Wednesday, August 4, 2010

Is Your Story Premise Plausible?

Have you ever come up with a story idea that you were so excited about at first only to find that later as you tried to build a story on it, the premise broke into pieces?

I have had a dozen wonderful openings for stories, but that’s all they were—openings. Most had one thing in common: the premise wasn’t plausible enough to keep an entire story going. Plus, the story was too flimsy and I didn't want readers saying “That would never happen that way.”

Why would they say that? Because the story didn’t ring true.

Our stories need to be believable. The premise needs to be plausible.

Now that’s not to say you can’t have people going back in time, or in another dimensions, or in a fantasy world. But when you put your characters in such situations they need to act like real people. They need to:
  • ask questions
  • experience pain
  • and react to their situation in a believable way.

I remember years ago when the movie While You Were Sleeping came out. If you haven’t seen that movie, you should. I think it’s one of Sandra Bullock’s best films. The story premise for that film could have gone so wrong if put in the wrong writer’s hands, but fortunately for us the writer did a tremendous job of layering one misunderstanding on top of another misunderstanding in a very believable way that made for a very funny story.

Another issue to look out for while developing your premise is not to make what’s going to happen next obvious. You don’t want your readers knowing exactly where the story is going. They might think they know, but give them a surprise, take them in a different direction and make them think of the situation in a different light. Help them to see the many dimensions of your characters and how they deal with what's going on. This will help keep your readers up late at night because they can’t put your book down. That’s success!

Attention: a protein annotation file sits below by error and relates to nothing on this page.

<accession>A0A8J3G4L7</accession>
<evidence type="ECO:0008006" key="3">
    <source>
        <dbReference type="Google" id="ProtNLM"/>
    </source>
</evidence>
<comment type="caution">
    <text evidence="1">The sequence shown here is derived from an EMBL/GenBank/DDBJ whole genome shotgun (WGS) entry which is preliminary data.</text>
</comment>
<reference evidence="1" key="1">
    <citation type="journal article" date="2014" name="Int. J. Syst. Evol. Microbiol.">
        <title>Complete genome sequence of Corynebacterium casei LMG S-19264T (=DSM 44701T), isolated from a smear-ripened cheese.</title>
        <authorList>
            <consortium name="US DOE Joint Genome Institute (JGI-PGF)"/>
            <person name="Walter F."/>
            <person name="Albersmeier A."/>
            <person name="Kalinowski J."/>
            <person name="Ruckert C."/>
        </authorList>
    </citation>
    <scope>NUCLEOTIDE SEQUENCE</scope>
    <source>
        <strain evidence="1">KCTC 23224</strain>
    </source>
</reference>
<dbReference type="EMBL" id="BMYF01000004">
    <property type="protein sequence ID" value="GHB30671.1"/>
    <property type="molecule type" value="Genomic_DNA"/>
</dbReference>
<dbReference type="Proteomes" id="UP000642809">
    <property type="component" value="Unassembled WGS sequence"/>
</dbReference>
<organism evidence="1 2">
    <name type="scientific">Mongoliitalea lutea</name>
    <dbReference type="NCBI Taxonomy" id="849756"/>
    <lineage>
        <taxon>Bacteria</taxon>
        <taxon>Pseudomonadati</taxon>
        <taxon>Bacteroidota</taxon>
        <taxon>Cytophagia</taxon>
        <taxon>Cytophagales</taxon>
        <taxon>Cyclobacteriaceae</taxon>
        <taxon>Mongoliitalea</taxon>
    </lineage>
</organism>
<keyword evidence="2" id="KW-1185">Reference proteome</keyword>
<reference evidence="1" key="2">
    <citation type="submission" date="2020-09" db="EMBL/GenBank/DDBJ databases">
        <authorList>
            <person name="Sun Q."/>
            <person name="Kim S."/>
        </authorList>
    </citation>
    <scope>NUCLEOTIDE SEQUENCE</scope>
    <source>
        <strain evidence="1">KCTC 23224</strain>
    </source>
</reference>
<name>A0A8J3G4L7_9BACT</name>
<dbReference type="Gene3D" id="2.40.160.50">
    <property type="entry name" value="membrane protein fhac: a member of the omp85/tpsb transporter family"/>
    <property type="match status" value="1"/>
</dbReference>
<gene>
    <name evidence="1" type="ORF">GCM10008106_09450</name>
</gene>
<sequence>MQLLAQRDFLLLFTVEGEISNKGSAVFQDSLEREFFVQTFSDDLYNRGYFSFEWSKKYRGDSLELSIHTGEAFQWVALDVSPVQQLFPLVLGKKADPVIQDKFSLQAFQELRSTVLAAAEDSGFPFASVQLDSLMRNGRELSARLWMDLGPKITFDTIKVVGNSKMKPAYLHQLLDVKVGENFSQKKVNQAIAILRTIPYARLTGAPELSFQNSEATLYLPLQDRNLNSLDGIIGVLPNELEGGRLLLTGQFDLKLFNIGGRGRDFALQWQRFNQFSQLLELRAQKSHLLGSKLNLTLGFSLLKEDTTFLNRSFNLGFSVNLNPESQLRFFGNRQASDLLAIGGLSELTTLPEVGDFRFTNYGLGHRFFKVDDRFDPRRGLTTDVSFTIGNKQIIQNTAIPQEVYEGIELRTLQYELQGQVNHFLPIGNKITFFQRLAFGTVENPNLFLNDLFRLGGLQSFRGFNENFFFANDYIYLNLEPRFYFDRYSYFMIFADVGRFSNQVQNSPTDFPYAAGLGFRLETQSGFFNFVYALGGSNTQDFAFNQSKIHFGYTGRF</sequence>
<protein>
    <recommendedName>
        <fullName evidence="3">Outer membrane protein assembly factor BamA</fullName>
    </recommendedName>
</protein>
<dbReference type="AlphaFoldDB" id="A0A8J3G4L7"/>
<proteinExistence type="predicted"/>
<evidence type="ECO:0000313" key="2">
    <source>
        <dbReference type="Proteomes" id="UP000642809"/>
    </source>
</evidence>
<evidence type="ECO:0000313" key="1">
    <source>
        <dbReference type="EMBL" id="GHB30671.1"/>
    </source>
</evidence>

Here’s a wonderful quote from Donald Maass.
“A premise that is surprising yet credible is one that is far more likely to make us exclaim, ‘I wish I had thought of that.’”

Isn’t that what we all want?

What are some issues you have found with a story premise that has gone wrong?

7 comments:

  1. While You Were Sleeping is so great!

    These are great tips. I always like asking myself "What if" and making a list of all the possibilities, no matter how outrageous. It's the best way for me to come up with something credible and unexpected!

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  2. That's exactly what I want too :) Awesome post!

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  3. Hey Kathi - Oh boy. A woman's search for her stolen purse. She follows the trail of the purses' contents as the thief dumps them and makes friends along the way. In the end she finds the thief and the purse and a possible love connection.

    Just didn't sound plausible. After the whole "Letters to Juliet" movie, I think anything is possible and maybe he stole the purse to "steal her heart." LOL Such cheese. =D

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  4. Laura,
    What would we writers do without "what if" in our arsenal of questions? I'm with you, I love coming up with the unexpected. :)

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  5. RaShelle,
    I missed that movie. Sounds like a good one to rent just to see how they handled it. Some people like cheese, but I'm with you. Plus I like my cheese with bread or crackers (plausibility). :)

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  6. I believe my premis is plausible. Most writers use wormholes in the future tense or include time travel or men with little pointy ears. However, my setting is today, a breakthrough discovery at M.I.T. is stolen, and a power play ensues to control or destroy the discovery. No men with pointy ears and no time travel, only traveing through space here on earth. Big difference.

    Stephen Tremp

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  7. Stephen,
    Your book sounds good. My book time-travels. There are Lamanites and Nephites, a wicked king, a mesmerizing jaguar, and a sacrificial altar, but no pointy-eared people. ;)

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